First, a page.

ONE of Hampshire’s most famous sons has been honoured in Alresford, his home for many years.

A memorial plaque was unveiled last Sunday at the former home of legendary cricket commentator John Arlott.

The plaque was installed on the exterior of his former house, The Old Sun, in East Street, where he lived from 1961 to 1981.

Mr Arlott won worldwide fame for his commentary on the BBC’s Test Match Special from the 1950s until his retirement in 1980.

His distinctive Hampshire burr was described as the sound of summer and the voice of cricket.

Formerly a policeman in Southampton, he was also known as a poet and writer on wine and sports.

He died at his home on Alderney in 1991, aged 77.

The plaque was unveiled before a crowd of about 70 people, by Tim Arlott, who attended with Mr Arlott’s other son Robert and their families.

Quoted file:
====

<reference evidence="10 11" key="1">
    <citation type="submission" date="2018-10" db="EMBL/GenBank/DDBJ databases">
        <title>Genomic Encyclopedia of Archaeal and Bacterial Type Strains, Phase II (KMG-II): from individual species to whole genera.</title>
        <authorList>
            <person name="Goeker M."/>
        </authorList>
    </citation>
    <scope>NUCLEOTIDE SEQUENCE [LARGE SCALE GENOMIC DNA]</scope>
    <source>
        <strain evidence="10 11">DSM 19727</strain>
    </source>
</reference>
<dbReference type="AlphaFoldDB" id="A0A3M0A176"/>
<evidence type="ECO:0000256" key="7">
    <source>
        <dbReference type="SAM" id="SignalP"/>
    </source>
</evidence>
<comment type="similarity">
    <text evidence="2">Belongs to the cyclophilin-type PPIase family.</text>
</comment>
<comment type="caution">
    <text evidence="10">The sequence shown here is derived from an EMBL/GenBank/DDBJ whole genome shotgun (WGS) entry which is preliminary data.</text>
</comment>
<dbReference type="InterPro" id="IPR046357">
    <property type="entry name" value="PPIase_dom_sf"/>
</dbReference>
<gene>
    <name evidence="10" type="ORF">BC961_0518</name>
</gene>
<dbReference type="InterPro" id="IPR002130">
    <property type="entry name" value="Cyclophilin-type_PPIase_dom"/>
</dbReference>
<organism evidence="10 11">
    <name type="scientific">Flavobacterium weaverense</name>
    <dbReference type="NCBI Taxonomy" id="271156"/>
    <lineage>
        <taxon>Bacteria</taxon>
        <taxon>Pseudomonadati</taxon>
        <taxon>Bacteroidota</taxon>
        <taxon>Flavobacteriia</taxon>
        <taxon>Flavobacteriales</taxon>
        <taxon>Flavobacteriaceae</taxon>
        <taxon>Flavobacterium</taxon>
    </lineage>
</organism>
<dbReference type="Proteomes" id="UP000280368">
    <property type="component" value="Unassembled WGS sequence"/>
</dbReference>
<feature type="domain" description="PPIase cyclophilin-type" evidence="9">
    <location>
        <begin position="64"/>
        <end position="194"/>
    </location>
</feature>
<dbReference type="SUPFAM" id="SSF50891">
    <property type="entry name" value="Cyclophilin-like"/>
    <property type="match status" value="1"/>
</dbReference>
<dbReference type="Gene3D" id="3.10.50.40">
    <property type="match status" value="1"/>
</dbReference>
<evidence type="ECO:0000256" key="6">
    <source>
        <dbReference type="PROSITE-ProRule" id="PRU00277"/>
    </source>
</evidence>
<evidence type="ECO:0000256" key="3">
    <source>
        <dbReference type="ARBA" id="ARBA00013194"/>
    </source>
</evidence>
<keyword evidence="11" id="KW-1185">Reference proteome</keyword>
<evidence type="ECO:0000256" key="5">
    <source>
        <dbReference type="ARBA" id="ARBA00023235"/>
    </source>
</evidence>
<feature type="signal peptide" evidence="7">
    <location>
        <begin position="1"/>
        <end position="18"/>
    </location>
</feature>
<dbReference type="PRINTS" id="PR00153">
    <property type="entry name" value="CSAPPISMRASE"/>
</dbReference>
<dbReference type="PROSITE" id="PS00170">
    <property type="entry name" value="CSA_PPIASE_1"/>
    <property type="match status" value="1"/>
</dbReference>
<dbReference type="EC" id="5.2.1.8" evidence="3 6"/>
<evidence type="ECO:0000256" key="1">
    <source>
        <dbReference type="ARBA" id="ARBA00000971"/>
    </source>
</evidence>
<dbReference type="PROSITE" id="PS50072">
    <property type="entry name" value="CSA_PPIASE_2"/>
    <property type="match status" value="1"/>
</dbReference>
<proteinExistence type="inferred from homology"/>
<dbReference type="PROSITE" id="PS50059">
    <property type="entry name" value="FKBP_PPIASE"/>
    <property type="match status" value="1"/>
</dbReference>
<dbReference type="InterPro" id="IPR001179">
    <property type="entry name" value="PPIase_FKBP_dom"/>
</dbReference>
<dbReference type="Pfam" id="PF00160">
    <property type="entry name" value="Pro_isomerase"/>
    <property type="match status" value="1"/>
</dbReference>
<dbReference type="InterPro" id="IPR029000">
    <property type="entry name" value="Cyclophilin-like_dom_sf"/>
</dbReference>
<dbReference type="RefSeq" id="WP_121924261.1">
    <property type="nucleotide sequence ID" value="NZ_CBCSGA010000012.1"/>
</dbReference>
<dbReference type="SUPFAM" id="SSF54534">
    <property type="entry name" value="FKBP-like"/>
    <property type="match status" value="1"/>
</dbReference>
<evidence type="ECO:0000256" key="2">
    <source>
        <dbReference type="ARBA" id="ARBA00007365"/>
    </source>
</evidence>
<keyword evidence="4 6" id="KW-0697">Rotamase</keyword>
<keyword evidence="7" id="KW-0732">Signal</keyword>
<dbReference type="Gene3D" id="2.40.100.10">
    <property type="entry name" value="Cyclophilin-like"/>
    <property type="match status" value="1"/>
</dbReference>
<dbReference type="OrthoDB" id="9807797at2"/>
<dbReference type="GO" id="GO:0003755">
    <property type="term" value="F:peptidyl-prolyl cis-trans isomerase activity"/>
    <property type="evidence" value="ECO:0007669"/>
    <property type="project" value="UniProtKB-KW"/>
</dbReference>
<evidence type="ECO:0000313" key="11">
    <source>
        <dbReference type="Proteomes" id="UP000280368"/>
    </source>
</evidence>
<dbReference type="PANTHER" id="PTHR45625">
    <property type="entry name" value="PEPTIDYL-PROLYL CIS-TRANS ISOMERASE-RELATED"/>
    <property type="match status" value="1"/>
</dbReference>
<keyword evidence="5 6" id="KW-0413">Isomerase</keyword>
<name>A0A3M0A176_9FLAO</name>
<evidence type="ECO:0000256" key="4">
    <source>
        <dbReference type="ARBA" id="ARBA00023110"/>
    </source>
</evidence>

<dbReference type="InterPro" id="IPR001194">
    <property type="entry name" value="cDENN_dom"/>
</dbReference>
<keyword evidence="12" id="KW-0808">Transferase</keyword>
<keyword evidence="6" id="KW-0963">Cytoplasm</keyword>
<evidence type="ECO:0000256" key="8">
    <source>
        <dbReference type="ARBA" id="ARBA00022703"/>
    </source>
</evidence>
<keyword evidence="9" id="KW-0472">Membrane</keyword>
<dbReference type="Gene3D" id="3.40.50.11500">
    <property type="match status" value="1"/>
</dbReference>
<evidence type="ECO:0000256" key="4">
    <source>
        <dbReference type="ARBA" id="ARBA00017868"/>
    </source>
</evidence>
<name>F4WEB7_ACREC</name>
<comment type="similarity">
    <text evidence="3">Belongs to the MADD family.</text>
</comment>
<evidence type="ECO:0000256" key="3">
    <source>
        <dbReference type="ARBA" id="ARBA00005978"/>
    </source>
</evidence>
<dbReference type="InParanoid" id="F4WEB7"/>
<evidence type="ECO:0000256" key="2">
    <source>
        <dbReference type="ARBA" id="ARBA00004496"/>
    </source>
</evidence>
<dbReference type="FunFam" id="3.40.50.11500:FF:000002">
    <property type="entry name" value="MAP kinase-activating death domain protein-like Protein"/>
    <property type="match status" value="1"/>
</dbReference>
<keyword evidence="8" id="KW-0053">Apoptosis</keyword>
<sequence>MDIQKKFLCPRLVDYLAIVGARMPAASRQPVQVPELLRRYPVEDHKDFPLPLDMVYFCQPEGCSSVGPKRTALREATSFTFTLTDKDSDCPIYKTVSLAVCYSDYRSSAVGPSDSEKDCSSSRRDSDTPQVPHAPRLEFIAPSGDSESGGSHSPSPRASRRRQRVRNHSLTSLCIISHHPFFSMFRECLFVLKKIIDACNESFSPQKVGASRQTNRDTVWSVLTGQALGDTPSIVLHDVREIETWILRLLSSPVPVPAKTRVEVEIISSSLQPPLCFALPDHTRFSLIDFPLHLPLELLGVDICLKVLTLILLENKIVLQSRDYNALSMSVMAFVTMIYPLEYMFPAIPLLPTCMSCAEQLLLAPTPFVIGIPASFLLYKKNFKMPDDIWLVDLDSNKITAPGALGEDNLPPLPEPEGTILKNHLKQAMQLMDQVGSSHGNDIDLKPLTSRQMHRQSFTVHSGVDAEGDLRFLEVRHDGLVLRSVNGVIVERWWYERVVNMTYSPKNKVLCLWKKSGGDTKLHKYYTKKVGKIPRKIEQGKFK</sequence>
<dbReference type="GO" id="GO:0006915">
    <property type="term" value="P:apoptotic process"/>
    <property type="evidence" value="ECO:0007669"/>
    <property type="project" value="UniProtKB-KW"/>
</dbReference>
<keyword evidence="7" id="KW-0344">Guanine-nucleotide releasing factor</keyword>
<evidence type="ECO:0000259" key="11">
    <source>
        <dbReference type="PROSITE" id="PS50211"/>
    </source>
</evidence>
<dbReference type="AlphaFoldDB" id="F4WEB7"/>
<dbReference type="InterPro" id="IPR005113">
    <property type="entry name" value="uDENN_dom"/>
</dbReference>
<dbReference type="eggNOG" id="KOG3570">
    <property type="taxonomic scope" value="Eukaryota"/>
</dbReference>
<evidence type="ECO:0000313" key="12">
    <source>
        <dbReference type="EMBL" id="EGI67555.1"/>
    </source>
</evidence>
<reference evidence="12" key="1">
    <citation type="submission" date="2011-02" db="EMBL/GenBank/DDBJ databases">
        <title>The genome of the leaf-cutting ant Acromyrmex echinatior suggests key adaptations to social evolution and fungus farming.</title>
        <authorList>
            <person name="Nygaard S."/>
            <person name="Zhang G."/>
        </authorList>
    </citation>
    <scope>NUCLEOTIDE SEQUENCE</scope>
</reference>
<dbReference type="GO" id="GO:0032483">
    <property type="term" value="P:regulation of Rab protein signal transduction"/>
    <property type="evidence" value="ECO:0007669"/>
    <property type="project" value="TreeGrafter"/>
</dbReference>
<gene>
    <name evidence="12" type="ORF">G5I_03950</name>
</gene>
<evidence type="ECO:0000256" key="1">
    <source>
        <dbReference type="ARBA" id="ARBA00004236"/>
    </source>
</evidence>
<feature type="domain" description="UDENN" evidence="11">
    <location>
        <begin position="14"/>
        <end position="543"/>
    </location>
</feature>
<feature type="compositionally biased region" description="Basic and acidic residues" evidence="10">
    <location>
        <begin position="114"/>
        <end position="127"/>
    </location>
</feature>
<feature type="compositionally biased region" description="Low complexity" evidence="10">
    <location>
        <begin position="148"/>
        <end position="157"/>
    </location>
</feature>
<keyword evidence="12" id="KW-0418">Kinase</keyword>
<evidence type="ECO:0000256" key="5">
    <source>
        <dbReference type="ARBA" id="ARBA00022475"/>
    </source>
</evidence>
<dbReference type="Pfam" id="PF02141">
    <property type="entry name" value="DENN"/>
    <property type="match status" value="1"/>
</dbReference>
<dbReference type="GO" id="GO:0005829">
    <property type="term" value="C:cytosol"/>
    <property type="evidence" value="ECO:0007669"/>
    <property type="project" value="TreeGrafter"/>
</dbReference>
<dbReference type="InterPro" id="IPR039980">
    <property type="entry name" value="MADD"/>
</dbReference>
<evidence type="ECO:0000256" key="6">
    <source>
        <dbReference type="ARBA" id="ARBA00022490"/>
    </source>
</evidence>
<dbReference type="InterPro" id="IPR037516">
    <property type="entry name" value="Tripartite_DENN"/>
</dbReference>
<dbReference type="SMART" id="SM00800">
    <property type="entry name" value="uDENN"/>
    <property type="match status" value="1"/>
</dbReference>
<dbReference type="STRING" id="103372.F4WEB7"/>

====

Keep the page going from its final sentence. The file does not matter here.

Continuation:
After the plaque dedication, a lunch was held at the town offices and a celebratory cricket match competition was held in his honour with teams from Tichborne, Old Alresford, Ropley and Cheriton The event was organised by the Alresford Town Partnership. Margot Power, a town councillor, said: “It was a great day, a lovely day.

“We wanted to celebrate John Arlott and his life and to celebrate cricket in Hampshire. It is amazing how many people in Alresford remember him.”

The plaque was installed with the permission of the current owners of the Old Sun, Ben and Sue Kelsey.

Invited guests included the Mayor of Winchester, Cllr Dominic Hiscock ,and Lord Chidgey, who lives in the town.

Former friends invited included historian David Frith and the ex-Hampshire wicketkeeper Leo Harrison, and Mr Arlott’s housekeeper Margaret Betteridge.

l The event coincides with the publication of a new city council leaflet on cricket in the county, from first origins at Hambledon to the new ground, the Rose Bowl at West End.